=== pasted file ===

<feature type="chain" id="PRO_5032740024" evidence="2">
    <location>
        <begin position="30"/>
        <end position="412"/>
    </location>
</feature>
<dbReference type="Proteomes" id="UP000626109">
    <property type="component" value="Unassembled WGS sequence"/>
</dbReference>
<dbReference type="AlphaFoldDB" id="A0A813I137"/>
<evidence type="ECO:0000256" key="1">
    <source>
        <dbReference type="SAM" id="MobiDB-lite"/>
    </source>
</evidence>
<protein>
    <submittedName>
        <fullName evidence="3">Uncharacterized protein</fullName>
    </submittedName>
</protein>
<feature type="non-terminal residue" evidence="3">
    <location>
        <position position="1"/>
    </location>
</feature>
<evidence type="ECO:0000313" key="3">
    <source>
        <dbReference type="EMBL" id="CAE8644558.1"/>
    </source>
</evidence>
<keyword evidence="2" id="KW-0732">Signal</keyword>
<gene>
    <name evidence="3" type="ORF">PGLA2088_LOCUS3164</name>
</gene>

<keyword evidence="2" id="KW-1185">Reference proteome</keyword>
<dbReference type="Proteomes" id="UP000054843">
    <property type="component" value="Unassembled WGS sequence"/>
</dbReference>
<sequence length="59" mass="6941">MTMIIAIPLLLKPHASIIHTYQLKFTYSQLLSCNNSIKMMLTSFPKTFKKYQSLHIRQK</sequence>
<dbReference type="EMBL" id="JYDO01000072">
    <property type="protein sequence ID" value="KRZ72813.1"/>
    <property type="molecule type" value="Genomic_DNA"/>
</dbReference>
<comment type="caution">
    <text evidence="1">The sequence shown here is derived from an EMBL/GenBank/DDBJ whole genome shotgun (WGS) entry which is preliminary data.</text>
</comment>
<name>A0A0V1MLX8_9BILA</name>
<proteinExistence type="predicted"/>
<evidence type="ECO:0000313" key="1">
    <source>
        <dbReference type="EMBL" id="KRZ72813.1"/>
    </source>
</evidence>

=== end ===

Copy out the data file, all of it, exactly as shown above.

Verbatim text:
<feature type="chain" id="PRO_5032740024" evidence="2">
    <location>
        <begin position="30"/>
        <end position="412"/>
    </location>
</feature>
<dbReference type="Proteomes" id="UP000626109">
    <property type="component" value="Unassembled WGS sequence"/>
</dbReference>
<dbReference type="AlphaFoldDB" id="A0A813I137"/>
<evidence type="ECO:0000256" key="1">
    <source>
        <dbReference type="SAM" id="MobiDB-lite"/>
    </source>
</evidence>
<protein>
    <submittedName>
        <fullName evidence="3">Uncharacterized protein</fullName>
    </submittedName>
</protein>
<feature type="non-terminal residue" evidence="3">
    <location>
        <position position="1"/>
    </location>
</feature>
<evidence type="ECO:0000313" key="3">
    <source>
        <dbReference type="EMBL" id="CAE8644558.1"/>
    </source>
</evidence>
<keyword evidence="2" id="KW-0732">Signal</keyword>
<gene>
    <name evidence="3" type="ORF">PGLA2088_LOCUS3164</name>
</gene>

<keyword evidence="2" id="KW-1185">Reference proteome</keyword>
<dbReference type="Proteomes" id="UP000054843">
    <property type="component" value="Unassembled WGS sequence"/>
</dbReference>
<sequence length="59" mass="6941">MTMIIAIPLLLKPHASIIHTYQLKFTYSQLLSCNNSIKMMLTSFPKTFKKYQSLHIRQK</sequence>
<dbReference type="EMBL" id="JYDO01000072">
    <property type="protein sequence ID" value="KRZ72813.1"/>
    <property type="molecule type" value="Genomic_DNA"/>
</dbReference>
<comment type="caution">
    <text evidence="1">The sequence shown here is derived from an EMBL/GenBank/DDBJ whole genome shotgun (WGS) entry which is preliminary data.</text>
</comment>
<name>A0A0V1MLX8_9BILA</name>
<proteinExistence type="predicted"/>
<evidence type="ECO:0000313" key="1">
    <source>
        <dbReference type="EMBL" id="KRZ72813.1"/>
    </source>
</evidence>